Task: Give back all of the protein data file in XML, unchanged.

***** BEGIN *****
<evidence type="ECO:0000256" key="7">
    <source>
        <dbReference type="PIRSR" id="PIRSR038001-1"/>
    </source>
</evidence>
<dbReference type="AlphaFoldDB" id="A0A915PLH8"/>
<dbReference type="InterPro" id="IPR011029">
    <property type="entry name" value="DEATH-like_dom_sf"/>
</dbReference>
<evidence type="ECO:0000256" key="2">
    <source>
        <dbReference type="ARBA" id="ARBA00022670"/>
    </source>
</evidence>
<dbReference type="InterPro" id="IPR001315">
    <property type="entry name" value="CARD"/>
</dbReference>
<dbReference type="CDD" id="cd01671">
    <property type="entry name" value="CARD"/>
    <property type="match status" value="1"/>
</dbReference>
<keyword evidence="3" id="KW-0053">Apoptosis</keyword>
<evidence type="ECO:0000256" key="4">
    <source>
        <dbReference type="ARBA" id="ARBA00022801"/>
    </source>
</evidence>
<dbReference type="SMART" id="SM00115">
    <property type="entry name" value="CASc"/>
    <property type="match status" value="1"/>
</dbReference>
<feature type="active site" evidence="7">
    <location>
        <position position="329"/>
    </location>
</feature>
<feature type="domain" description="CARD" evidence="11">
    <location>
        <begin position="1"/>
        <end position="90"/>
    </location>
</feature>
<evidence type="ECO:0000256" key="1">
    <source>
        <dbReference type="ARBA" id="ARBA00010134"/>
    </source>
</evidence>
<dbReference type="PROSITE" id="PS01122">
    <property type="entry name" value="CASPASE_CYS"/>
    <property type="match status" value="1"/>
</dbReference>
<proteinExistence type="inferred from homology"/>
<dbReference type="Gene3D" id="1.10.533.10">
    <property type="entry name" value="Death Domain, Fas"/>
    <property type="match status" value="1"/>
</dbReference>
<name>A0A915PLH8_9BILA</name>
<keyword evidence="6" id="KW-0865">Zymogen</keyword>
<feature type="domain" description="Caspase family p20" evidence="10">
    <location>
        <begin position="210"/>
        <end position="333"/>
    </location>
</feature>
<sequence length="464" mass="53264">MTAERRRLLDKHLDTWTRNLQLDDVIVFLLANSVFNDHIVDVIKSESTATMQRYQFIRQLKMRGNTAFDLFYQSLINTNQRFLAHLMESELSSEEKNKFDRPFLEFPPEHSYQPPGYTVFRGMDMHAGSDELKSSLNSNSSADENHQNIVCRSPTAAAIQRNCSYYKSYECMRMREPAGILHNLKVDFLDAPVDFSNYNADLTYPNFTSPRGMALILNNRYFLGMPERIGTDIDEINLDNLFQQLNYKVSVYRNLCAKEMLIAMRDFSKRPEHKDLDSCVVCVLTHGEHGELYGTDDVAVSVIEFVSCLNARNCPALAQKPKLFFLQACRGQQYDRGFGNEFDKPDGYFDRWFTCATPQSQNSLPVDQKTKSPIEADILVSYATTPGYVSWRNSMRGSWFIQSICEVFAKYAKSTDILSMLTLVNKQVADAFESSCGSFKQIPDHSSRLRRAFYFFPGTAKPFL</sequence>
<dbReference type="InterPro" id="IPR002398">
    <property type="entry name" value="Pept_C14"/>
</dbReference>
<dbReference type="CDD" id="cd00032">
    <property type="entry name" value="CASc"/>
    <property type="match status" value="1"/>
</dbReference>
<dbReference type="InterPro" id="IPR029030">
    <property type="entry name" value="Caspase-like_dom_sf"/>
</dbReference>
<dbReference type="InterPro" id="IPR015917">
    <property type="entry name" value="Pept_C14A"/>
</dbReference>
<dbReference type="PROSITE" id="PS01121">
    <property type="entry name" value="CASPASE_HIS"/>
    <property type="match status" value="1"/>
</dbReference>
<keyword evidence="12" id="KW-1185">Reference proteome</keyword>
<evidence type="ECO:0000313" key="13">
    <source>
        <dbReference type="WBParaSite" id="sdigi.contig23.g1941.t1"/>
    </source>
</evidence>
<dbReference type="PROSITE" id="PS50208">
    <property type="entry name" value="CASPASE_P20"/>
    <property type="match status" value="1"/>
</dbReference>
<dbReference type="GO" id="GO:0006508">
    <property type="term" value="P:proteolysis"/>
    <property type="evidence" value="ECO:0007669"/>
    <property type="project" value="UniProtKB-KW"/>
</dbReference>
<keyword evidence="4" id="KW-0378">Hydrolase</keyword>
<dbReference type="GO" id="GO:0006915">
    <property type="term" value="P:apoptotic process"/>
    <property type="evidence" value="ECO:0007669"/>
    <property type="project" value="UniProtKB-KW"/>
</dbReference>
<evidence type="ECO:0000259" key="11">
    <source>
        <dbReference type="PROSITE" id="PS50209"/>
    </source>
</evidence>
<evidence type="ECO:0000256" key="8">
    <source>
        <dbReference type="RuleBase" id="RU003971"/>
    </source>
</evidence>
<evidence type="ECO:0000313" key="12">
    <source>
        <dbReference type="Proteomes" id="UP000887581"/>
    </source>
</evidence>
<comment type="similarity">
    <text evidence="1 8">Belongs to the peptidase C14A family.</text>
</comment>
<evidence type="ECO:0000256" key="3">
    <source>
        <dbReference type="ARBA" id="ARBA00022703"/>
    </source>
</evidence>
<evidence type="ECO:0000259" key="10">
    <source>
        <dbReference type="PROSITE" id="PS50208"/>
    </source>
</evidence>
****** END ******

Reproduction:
<evidence type="ECO:0000256" key="7">
    <source>
        <dbReference type="PIRSR" id="PIRSR038001-1"/>
    </source>
</evidence>
<dbReference type="AlphaFoldDB" id="A0A915PLH8"/>
<dbReference type="InterPro" id="IPR011029">
    <property type="entry name" value="DEATH-like_dom_sf"/>
</dbReference>
<evidence type="ECO:0000256" key="2">
    <source>
        <dbReference type="ARBA" id="ARBA00022670"/>
    </source>
</evidence>
<dbReference type="InterPro" id="IPR001315">
    <property type="entry name" value="CARD"/>
</dbReference>
<dbReference type="CDD" id="cd01671">
    <property type="entry name" value="CARD"/>
    <property type="match status" value="1"/>
</dbReference>
<keyword evidence="3" id="KW-0053">Apoptosis</keyword>
<evidence type="ECO:0000256" key="4">
    <source>
        <dbReference type="ARBA" id="ARBA00022801"/>
    </source>
</evidence>
<dbReference type="SMART" id="SM00115">
    <property type="entry name" value="CASc"/>
    <property type="match status" value="1"/>
</dbReference>
<feature type="active site" evidence="7">
    <location>
        <position position="329"/>
    </location>
</feature>
<feature type="domain" description="CARD" evidence="11">
    <location>
        <begin position="1"/>
        <end position="90"/>
    </location>
</feature>
<evidence type="ECO:0000256" key="1">
    <source>
        <dbReference type="ARBA" id="ARBA00010134"/>
    </source>
</evidence>
<dbReference type="PROSITE" id="PS01122">
    <property type="entry name" value="CASPASE_CYS"/>
    <property type="match status" value="1"/>
</dbReference>
<proteinExistence type="inferred from homology"/>
<dbReference type="Gene3D" id="1.10.533.10">
    <property type="entry name" value="Death Domain, Fas"/>
    <property type="match status" value="1"/>
</dbReference>
<name>A0A915PLH8_9BILA</name>
<keyword evidence="6" id="KW-0865">Zymogen</keyword>
<feature type="domain" description="Caspase family p20" evidence="10">
    <location>
        <begin position="210"/>
        <end position="333"/>
    </location>
</feature>
<sequence length="464" mass="53264">MTAERRRLLDKHLDTWTRNLQLDDVIVFLLANSVFNDHIVDVIKSESTATMQRYQFIRQLKMRGNTAFDLFYQSLINTNQRFLAHLMESELSSEEKNKFDRPFLEFPPEHSYQPPGYTVFRGMDMHAGSDELKSSLNSNSSADENHQNIVCRSPTAAAIQRNCSYYKSYECMRMREPAGILHNLKVDFLDAPVDFSNYNADLTYPNFTSPRGMALILNNRYFLGMPERIGTDIDEINLDNLFQQLNYKVSVYRNLCAKEMLIAMRDFSKRPEHKDLDSCVVCVLTHGEHGELYGTDDVAVSVIEFVSCLNARNCPALAQKPKLFFLQACRGQQYDRGFGNEFDKPDGYFDRWFTCATPQSQNSLPVDQKTKSPIEADILVSYATTPGYVSWRNSMRGSWFIQSICEVFAKYAKSTDILSMLTLVNKQVADAFESSCGSFKQIPDHSSRLRRAFYFFPGTAKPFL</sequence>
<dbReference type="InterPro" id="IPR002398">
    <property type="entry name" value="Pept_C14"/>
</dbReference>
<dbReference type="CDD" id="cd00032">
    <property type="entry name" value="CASc"/>
    <property type="match status" value="1"/>
</dbReference>
<dbReference type="InterPro" id="IPR029030">
    <property type="entry name" value="Caspase-like_dom_sf"/>
</dbReference>
<dbReference type="InterPro" id="IPR015917">
    <property type="entry name" value="Pept_C14A"/>
</dbReference>
<dbReference type="PROSITE" id="PS01121">
    <property type="entry name" value="CASPASE_HIS"/>
    <property type="match status" value="1"/>
</dbReference>
<keyword evidence="12" id="KW-1185">Reference proteome</keyword>
<evidence type="ECO:0000313" key="13">
    <source>
        <dbReference type="WBParaSite" id="sdigi.contig23.g1941.t1"/>
    </source>
</evidence>
<dbReference type="PROSITE" id="PS50208">
    <property type="entry name" value="CASPASE_P20"/>
    <property type="match status" value="1"/>
</dbReference>
<dbReference type="GO" id="GO:0006508">
    <property type="term" value="P:proteolysis"/>
    <property type="evidence" value="ECO:0007669"/>
    <property type="project" value="UniProtKB-KW"/>
</dbReference>
<keyword evidence="4" id="KW-0378">Hydrolase</keyword>
<dbReference type="GO" id="GO:0006915">
    <property type="term" value="P:apoptotic process"/>
    <property type="evidence" value="ECO:0007669"/>
    <property type="project" value="UniProtKB-KW"/>
</dbReference>
<evidence type="ECO:0000259" key="11">
    <source>
        <dbReference type="PROSITE" id="PS50209"/>
    </source>
</evidence>
<evidence type="ECO:0000256" key="8">
    <source>
        <dbReference type="RuleBase" id="RU003971"/>
    </source>
</evidence>
<evidence type="ECO:0000313" key="12">
    <source>
        <dbReference type="Proteomes" id="UP000887581"/>
    </source>
</evidence>
<comment type="similarity">
    <text evidence="1 8">Belongs to the peptidase C14A family.</text>
</comment>
<evidence type="ECO:0000256" key="3">
    <source>
        <dbReference type="ARBA" id="ARBA00022703"/>
    </source>
</evidence>
<evidence type="ECO:0000259" key="10">
    <source>
        <dbReference type="PROSITE" id="PS50208"/>
    </source>
</evidence>